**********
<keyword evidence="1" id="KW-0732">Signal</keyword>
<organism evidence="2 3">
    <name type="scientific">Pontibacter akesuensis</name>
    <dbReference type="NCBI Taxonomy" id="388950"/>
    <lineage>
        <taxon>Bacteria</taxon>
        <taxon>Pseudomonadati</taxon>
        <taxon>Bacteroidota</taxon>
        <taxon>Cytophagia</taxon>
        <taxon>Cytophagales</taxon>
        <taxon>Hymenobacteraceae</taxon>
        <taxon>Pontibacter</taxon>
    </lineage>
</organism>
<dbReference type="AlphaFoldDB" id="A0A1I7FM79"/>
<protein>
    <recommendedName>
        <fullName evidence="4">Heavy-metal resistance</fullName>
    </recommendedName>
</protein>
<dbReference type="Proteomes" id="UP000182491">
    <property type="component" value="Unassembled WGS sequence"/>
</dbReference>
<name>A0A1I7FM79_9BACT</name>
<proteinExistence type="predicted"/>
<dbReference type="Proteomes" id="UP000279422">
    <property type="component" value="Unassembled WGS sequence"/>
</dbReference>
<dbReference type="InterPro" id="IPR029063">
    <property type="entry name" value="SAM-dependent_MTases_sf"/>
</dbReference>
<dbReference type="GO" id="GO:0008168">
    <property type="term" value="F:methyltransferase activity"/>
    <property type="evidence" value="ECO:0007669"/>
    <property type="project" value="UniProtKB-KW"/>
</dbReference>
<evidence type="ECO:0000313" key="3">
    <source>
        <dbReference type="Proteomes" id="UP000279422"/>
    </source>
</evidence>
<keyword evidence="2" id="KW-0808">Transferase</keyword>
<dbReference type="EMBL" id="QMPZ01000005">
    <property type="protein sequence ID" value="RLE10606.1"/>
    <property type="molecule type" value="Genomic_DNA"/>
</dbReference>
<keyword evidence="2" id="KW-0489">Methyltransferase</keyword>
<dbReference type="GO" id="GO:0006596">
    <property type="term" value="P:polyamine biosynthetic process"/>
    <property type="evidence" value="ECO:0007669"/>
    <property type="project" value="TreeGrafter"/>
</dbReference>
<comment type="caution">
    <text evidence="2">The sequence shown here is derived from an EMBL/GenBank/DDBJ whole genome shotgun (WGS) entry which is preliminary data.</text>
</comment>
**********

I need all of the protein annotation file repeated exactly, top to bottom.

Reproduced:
<keyword evidence="1" id="KW-0732">Signal</keyword>
<organism evidence="2 3">
    <name type="scientific">Pontibacter akesuensis</name>
    <dbReference type="NCBI Taxonomy" id="388950"/>
    <lineage>
        <taxon>Bacteria</taxon>
        <taxon>Pseudomonadati</taxon>
        <taxon>Bacteroidota</taxon>
        <taxon>Cytophagia</taxon>
        <taxon>Cytophagales</taxon>
        <taxon>Hymenobacteraceae</taxon>
        <taxon>Pontibacter</taxon>
    </lineage>
</organism>
<dbReference type="AlphaFoldDB" id="A0A1I7FM79"/>
<protein>
    <recommendedName>
        <fullName evidence="4">Heavy-metal resistance</fullName>
    </recommendedName>
</protein>
<dbReference type="Proteomes" id="UP000182491">
    <property type="component" value="Unassembled WGS sequence"/>
</dbReference>
<name>A0A1I7FM79_9BACT</name>
<proteinExistence type="predicted"/>
<dbReference type="Proteomes" id="UP000279422">
    <property type="component" value="Unassembled WGS sequence"/>
</dbReference>
<dbReference type="InterPro" id="IPR029063">
    <property type="entry name" value="SAM-dependent_MTases_sf"/>
</dbReference>
<dbReference type="GO" id="GO:0008168">
    <property type="term" value="F:methyltransferase activity"/>
    <property type="evidence" value="ECO:0007669"/>
    <property type="project" value="UniProtKB-KW"/>
</dbReference>
<evidence type="ECO:0000313" key="3">
    <source>
        <dbReference type="Proteomes" id="UP000279422"/>
    </source>
</evidence>
<keyword evidence="2" id="KW-0808">Transferase</keyword>
<dbReference type="EMBL" id="QMPZ01000005">
    <property type="protein sequence ID" value="RLE10606.1"/>
    <property type="molecule type" value="Genomic_DNA"/>
</dbReference>
<keyword evidence="2" id="KW-0489">Methyltransferase</keyword>
<dbReference type="GO" id="GO:0006596">
    <property type="term" value="P:polyamine biosynthetic process"/>
    <property type="evidence" value="ECO:0007669"/>
    <property type="project" value="TreeGrafter"/>
</dbReference>
<comment type="caution">
    <text evidence="2">The sequence shown here is derived from an EMBL/GenBank/DDBJ whole genome shotgun (WGS) entry which is preliminary data.</text>
</comment>